Napoleon himself is on record as describing Conté as “good at everything”, a man who had “brought the arts of France to the deserts of Arabia”. It seems a pity that the exhibition does not say more about this man, born the son of poor farm labourers, who thanks to the meritocratic character of post-revolutionary France became in some ways the epitome of the new men the regime hoped to foster. 

Nor does it mention another of Conté’s claims to fame: his development of the hot air balloon for military purposes. Perhaps this is because his demonstration of such balloons in Cairo in August 1798 and then again in January 1799 failed to impress his Egyptian audiences. According to the Egyptian chronicler Abdel-Rahman Al-Jabarti, whose history of the expedition entitled aja’ib al-athar fi al-tarajim wal-akhbar, “a history of extraordinary events”, is a valuable eyewitness account, on neither occasion did Conté’s balloon manage to get far off the ground.

Though the second attempt to get the balloon aloft was witnessed by a large crowd in Cairo’s Ezbekaya district, Al-Jabarti wrote, it was not much more successful than the first when the balloon had come crashing to the ground. As a result, the French “claim that this apparatus is like a vessel in which people sit and travel to other countries in order to discover news did not appear to be true,” he wrote.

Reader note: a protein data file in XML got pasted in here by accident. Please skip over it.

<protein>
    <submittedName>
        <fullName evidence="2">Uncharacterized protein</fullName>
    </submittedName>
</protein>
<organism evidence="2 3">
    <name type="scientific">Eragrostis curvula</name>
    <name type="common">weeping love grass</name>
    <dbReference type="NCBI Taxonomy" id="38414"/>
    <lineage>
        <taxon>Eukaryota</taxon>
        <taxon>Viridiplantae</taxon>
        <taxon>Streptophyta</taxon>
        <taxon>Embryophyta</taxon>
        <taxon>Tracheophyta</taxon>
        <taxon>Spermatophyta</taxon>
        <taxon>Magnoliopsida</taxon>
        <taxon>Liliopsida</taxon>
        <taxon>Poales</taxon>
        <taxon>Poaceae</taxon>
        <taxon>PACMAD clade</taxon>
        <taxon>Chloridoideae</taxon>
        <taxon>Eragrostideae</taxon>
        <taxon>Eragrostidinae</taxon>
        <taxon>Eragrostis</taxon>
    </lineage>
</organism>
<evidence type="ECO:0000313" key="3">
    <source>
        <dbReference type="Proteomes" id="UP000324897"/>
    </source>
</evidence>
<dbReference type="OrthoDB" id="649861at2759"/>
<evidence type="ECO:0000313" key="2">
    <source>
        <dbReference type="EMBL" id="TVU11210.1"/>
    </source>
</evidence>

DU CAMP IN EGYPT: Half a century after Conté had made the trip to Egypt, another young man from the French provinces, a would-be novelist named Gustave Flaubert, decided to try his luck in the country, this time in the company of a worldly friend named Maxime Du Camp.

Ironically, Du Camp, described as a “young Rastignac” in the exhibition of his photographs at the Caen Musée des Beaux-Arts after the ambitious Eugène de Rastignac who appears in French writer Honoré de Balzac’s novel series the Comédie humaine, has more or less disappeared from the historical record, while his friend, the more fastidious Flaubert, now claims attention as one of the 19th century’s most important writers.

However, even if it is Flaubert, and not Du Camp, who is remembered today, it is the latter who must take the credit for dragging Flaubert from Normandy to Egypt. Had it not been for Du Camp’s ambition to see the world, contemporary audiences would not have had the chance to see his photographs of Egypt. They would not have had the chance to read Flaubert’s travel notes and letters from the country either, an irreplaceable record by one of the few first-rate European writers to visit Egypt.